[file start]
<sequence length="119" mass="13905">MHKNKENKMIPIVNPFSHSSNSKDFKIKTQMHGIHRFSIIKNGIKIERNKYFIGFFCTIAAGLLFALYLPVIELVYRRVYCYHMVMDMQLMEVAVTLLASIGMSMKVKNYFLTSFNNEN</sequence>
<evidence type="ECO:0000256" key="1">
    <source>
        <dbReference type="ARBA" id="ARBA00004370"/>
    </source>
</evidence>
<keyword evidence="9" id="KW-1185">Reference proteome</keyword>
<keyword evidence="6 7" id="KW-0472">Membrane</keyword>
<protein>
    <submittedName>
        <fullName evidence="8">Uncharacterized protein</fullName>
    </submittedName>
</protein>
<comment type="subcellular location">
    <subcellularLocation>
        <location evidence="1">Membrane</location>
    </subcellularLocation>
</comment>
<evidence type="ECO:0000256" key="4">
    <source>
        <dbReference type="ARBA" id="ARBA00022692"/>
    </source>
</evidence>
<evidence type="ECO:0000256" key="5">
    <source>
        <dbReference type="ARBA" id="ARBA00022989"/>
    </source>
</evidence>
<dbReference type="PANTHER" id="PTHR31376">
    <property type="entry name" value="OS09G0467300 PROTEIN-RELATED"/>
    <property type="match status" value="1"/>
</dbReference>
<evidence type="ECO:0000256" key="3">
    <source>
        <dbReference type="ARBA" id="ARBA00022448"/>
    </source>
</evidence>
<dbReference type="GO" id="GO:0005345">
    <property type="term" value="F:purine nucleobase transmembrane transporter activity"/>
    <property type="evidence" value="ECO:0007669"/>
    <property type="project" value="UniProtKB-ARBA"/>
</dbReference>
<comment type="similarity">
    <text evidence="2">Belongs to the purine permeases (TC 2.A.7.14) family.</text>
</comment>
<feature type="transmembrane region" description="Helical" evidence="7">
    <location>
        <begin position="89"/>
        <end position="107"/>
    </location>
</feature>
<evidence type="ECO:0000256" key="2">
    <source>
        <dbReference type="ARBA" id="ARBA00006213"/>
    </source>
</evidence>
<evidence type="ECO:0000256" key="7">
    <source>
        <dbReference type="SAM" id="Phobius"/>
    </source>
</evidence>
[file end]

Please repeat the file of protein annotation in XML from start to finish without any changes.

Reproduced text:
<sequence length="119" mass="13905">MHKNKENKMIPIVNPFSHSSNSKDFKIKTQMHGIHRFSIIKNGIKIERNKYFIGFFCTIAAGLLFALYLPVIELVYRRVYCYHMVMDMQLMEVAVTLLASIGMSMKVKNYFLTSFNNEN</sequence>
<evidence type="ECO:0000256" key="1">
    <source>
        <dbReference type="ARBA" id="ARBA00004370"/>
    </source>
</evidence>
<keyword evidence="9" id="KW-1185">Reference proteome</keyword>
<keyword evidence="6 7" id="KW-0472">Membrane</keyword>
<protein>
    <submittedName>
        <fullName evidence="8">Uncharacterized protein</fullName>
    </submittedName>
</protein>
<comment type="subcellular location">
    <subcellularLocation>
        <location evidence="1">Membrane</location>
    </subcellularLocation>
</comment>
<evidence type="ECO:0000256" key="4">
    <source>
        <dbReference type="ARBA" id="ARBA00022692"/>
    </source>
</evidence>
<evidence type="ECO:0000256" key="5">
    <source>
        <dbReference type="ARBA" id="ARBA00022989"/>
    </source>
</evidence>
<dbReference type="PANTHER" id="PTHR31376">
    <property type="entry name" value="OS09G0467300 PROTEIN-RELATED"/>
    <property type="match status" value="1"/>
</dbReference>
<evidence type="ECO:0000256" key="3">
    <source>
        <dbReference type="ARBA" id="ARBA00022448"/>
    </source>
</evidence>
<dbReference type="GO" id="GO:0005345">
    <property type="term" value="F:purine nucleobase transmembrane transporter activity"/>
    <property type="evidence" value="ECO:0007669"/>
    <property type="project" value="UniProtKB-ARBA"/>
</dbReference>
<comment type="similarity">
    <text evidence="2">Belongs to the purine permeases (TC 2.A.7.14) family.</text>
</comment>
<feature type="transmembrane region" description="Helical" evidence="7">
    <location>
        <begin position="89"/>
        <end position="107"/>
    </location>
</feature>
<evidence type="ECO:0000256" key="2">
    <source>
        <dbReference type="ARBA" id="ARBA00006213"/>
    </source>
</evidence>
<evidence type="ECO:0000256" key="7">
    <source>
        <dbReference type="SAM" id="Phobius"/>
    </source>
</evidence>